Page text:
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Final high school art fest

May 8, 2012

A section of the Valley City art students’ grid project hangs in the Hi-Liner Diner at the Valley City High School, awaiting the Fine Arts Festival on Thursday evening. Art instructor Kelly Callahan said the grid is always one of the biggest draws at the show.

Valley City High School’s artists will have one last chance to shine on Thursday at the VCHS Fine Arts Festival.

The exhibition in the school starts at 6 p.m. and comes days after several VCHS art students were honored for their achievements in the Junior Duck Stamp Competition at the state’s annual banquet in Bismarck.
VCHS art instructor Kelly Callahan said as an art instructor, she can only do so much, but her students help teach and motivate each other.

“They push each other, they see what the other students are doing, if they’ve reached their level or a higher level, and they inspire each other.

“That’s what I’m amazed by, every year, whether there’s competition or not I’m always really pleased with the kids work.

“The sad thing about competition is there’s not that many places for winners,” she said.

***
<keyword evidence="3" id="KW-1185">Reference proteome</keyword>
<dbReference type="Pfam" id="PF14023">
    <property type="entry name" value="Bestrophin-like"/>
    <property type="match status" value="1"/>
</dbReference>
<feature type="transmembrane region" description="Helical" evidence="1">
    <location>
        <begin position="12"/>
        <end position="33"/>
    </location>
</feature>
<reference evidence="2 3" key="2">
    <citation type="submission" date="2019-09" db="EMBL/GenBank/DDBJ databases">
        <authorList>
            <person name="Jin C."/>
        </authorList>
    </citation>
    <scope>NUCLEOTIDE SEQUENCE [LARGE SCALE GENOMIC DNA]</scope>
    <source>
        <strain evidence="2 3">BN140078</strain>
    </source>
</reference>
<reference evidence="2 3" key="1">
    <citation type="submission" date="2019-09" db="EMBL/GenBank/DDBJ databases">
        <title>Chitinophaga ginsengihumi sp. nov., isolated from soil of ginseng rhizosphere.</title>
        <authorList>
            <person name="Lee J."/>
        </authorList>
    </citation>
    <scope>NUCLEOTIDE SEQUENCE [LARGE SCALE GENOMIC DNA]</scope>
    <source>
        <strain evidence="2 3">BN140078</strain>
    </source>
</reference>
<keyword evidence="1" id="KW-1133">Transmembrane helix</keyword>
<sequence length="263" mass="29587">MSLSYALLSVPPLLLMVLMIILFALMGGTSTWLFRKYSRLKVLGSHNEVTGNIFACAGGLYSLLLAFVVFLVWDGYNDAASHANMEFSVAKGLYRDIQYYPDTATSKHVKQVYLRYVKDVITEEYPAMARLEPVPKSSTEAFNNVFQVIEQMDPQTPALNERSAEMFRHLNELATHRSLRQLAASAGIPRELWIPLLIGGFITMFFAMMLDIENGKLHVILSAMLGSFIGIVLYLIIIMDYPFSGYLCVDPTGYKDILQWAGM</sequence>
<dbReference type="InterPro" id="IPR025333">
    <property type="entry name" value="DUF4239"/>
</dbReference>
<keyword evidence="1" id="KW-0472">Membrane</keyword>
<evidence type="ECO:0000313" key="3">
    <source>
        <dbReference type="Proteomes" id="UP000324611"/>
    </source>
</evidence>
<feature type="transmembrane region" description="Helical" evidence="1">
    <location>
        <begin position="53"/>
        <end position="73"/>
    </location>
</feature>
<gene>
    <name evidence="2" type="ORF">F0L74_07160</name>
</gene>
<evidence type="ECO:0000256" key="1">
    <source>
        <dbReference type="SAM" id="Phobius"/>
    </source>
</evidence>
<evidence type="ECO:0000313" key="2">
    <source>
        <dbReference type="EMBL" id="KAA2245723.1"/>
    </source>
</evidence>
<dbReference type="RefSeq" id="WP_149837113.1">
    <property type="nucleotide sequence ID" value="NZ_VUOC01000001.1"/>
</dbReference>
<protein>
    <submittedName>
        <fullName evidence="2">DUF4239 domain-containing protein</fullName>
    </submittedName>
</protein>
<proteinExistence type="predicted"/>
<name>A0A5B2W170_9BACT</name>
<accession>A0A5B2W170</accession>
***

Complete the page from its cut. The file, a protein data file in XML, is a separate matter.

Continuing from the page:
In the duck stamp competition, freshman Jazzlyn Statema was one of the first place winners for the grade 7-9 division, freshman Alexa McCulloch and senior Tera Laney-Ueker were second place finishers in the 7-9 and 10-12 division, respectively, and freshman Arelle Kruger and senior Taylor Storhoff were third place contestants in their respective divisions.

Felicia Esch, a freshman, beat out over 1,100 other students to win the State Conservation Message.

“I told the kids ‘if you don’t win for your picture, you can win for your message, but it’s a tough one to win because there’s only one.”
“We’ve one the conservation message three times, but I tell the students ‘it’s a long shot’”

Callahan said the message is optional in regards to submitting artwork, but she herself requires it as part of the student’s grade.

“The competition isn’t just about having a duck picture, it’s the whole picture of what the state is trying to do and that awareness; you’re tying in ecology, your tying in science and your tying in art - what we can do to help the environment,” she said.
A major factor in judging the contest is scientific accuracy, and art instructor Carol Foth said biology teacher Randy Toppen has been instrumental in helping the students.
“If we have any questions, we go to Randy,” Foth said.

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